Tag Archives: living wage

Franklin D. Roosevelt Supported the Unalienable Right to a Living Wage

U.S. Presidential PortraitsFranklin D. Roosevelt made the leap, incorrectly I believe, that Constitutionally derived rights contained in the Bill of Rights were unalienable rather than manmade. Unalienable rights are not derived by men, but can only be stewarded by him..

Nonetheless, he correctly enumerated, once again in my opinion, additional unalienable rights in his speech to Congress in 1944 of a second Bill of Rights that should be established for the people. He said:

“In our day these economic truths have become accepted as self-evident. We have accepted, so to speak, a second Bill of Rights under which a new basis of security and prosperity can be established for all—regardless of station, race, or creed.
Among these are:

The right to a useful and remunerative job in the industries or shops or farms or mines of the nation;

The right to earn enough to provide adequate food and clothing and recreation;

The right of every farmer to raise and sell his products at a return which will give him and his family a decent living;

The right of every businessman, large and small, to trade in an atmosphere of freedom from unfair competition and domination by monopolies at home or abroad;

The right of every family to a decent home;

The right to adequate medical care and the opportunity to achieve and enjoy good health;

The right to adequate protection from the economic fears of old age, sickness, accident, and unemployment;

The right to a good education.

All of these rights spell security. And after this war is won we must be prepared to move forward, in the implementation of these rights, to new goals of human happiness and well-being.

America’s own rightful place in the world depends in large part upon how fully these and similar rights have been carried into practice for all our citizens.

For unless there is security here at home there cannot be lasting peace in the world.”

Now some, knowing what transpired under FDR, would say this list of rights is somehow socialist or even communist. Far from it…

My priorities set about to provide for these same unalienable rights and I am neither socialist or communist. I see the twists and pulls from both the right and left extremes that attempt to prevent these rights of man. FDR’s Second Bill of Rights demonstrates just how much America has gone astray.

If God is real, has created Earth and placed man on it, then as all the major religions suggest, He created man and Earth for communion with him. Then unalienable rights were given to man by God that cannot be taken away, even from the individual himself, for they are rights that God gives to man to use only as a steward of these rights, in that these rights enable man to commune with God.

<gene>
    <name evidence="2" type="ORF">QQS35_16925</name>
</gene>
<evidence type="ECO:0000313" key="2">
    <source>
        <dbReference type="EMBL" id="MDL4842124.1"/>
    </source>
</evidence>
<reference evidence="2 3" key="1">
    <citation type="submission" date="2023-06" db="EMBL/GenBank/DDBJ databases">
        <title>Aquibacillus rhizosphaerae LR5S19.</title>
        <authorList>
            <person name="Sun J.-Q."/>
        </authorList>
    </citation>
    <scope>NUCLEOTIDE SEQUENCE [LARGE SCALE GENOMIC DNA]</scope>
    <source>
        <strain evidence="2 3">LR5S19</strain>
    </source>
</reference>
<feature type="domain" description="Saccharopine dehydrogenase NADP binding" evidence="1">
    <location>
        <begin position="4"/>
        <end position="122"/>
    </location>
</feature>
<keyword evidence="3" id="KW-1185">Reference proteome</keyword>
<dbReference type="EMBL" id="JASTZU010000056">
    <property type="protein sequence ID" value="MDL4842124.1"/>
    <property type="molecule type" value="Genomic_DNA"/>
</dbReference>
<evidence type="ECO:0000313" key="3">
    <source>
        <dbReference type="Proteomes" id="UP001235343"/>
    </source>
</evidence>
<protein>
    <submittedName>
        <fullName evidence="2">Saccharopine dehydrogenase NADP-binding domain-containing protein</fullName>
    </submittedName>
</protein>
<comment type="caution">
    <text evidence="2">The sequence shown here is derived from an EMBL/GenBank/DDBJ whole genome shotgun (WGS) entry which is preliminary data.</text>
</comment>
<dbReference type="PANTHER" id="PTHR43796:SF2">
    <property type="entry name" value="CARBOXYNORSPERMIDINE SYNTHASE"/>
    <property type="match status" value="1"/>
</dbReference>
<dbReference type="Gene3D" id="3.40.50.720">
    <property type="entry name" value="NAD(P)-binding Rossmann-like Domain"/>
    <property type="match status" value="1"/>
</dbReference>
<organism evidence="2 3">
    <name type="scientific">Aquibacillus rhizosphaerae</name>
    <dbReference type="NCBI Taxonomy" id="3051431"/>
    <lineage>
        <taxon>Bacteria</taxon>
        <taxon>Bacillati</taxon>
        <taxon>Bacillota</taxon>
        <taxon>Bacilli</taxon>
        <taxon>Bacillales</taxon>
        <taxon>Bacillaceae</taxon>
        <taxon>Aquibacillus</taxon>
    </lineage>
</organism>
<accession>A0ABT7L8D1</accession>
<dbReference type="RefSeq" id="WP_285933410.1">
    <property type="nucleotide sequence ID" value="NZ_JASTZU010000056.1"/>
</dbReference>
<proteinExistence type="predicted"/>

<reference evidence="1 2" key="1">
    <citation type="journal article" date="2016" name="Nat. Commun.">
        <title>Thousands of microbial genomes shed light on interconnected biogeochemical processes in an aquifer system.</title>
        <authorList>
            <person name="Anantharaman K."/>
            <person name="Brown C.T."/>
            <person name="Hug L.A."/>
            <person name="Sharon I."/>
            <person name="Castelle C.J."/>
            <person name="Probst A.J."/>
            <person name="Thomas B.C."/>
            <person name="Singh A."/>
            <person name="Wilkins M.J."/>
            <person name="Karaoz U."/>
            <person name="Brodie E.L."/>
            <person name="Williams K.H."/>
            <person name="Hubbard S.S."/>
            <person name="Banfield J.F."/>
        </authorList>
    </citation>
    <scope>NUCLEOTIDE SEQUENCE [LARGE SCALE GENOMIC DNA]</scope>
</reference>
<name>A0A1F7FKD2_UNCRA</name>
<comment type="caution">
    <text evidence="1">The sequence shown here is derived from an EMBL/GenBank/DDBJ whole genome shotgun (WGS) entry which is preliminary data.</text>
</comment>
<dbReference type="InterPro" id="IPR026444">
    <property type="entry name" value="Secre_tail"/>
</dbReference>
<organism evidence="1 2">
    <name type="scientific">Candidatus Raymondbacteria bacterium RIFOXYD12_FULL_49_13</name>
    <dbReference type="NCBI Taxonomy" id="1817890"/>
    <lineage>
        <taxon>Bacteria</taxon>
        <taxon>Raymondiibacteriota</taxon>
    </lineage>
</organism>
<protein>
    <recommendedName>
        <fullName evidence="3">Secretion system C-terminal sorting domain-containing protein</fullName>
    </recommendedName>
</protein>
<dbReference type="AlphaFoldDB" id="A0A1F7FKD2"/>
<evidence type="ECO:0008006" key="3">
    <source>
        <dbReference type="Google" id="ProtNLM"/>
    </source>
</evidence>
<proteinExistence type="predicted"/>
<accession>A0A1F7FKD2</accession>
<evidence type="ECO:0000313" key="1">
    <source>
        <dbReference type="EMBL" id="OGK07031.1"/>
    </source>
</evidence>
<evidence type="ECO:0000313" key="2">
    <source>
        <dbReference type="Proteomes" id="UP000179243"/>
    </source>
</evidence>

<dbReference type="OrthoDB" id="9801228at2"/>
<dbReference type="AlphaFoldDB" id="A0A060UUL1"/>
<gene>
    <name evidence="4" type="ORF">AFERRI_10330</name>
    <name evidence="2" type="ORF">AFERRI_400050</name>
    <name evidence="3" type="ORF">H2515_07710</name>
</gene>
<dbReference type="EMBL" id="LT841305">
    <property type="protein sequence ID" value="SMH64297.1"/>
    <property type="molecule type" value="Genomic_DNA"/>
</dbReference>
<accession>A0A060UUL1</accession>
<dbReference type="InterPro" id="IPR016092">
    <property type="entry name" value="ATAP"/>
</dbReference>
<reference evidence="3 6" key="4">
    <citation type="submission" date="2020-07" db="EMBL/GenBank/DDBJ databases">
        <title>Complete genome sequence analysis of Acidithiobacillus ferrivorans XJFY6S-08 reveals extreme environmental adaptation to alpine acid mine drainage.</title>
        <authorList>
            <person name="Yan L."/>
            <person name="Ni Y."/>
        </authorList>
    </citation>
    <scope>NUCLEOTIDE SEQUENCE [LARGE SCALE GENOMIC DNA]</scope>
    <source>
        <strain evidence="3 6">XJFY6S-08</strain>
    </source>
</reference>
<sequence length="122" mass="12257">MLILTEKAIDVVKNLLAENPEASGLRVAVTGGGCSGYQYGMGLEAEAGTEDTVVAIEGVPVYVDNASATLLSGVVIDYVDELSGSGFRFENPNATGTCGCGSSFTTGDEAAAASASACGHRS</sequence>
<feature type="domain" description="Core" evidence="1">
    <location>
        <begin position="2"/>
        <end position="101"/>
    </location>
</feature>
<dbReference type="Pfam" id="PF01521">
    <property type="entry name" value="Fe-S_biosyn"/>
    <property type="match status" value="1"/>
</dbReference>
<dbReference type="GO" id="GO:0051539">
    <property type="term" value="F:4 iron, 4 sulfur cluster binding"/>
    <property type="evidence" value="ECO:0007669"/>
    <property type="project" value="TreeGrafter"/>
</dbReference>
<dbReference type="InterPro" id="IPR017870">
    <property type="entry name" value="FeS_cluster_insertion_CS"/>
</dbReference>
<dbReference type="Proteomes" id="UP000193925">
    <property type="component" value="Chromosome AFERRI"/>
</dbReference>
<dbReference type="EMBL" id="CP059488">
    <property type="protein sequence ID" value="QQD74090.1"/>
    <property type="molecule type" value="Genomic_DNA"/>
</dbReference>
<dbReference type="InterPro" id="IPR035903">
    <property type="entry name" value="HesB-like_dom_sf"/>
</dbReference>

All these rights rest on the big “IF” God is real. If he is, then we act out in antiauthoritarian ways when we pass laws that diminish man’s ability to commune with God. Life, for instance, is an unalienable right. Without it, we cannot commune. Liberty is as well for God suggests we are his slave only. Logic would suggest that God then placed man with the ability to sustain life through his toils and that anyone who would step in the way of that contract with man would be acting in antiauthoritarian ways against God.

With this as a basis, one can peruse FDR’s Second Bill of Rights to examine how each supports communion with God, and how interference with these rights attempts to thwart man’s communion. One might argue that since man finds a way to commune whether he has the exercise of these rights taken from him or not, that they are not unalienable. However, just because God can commune even through the greatest of man’s interference in the rights of others, it does not mean that interference isn’t desecrating those rights.

So if God is real and if communing with God is man’s greatest purpose on Earth, then a nation should create the greatest opportunity for unalienable rights to exist. The Declaration stated “that among these” meaning it did not enumerate all unalienable rights. FDR enumerated more of these rights. America has moved far away from protection of these rights. And, moving toward them is our greatest priority.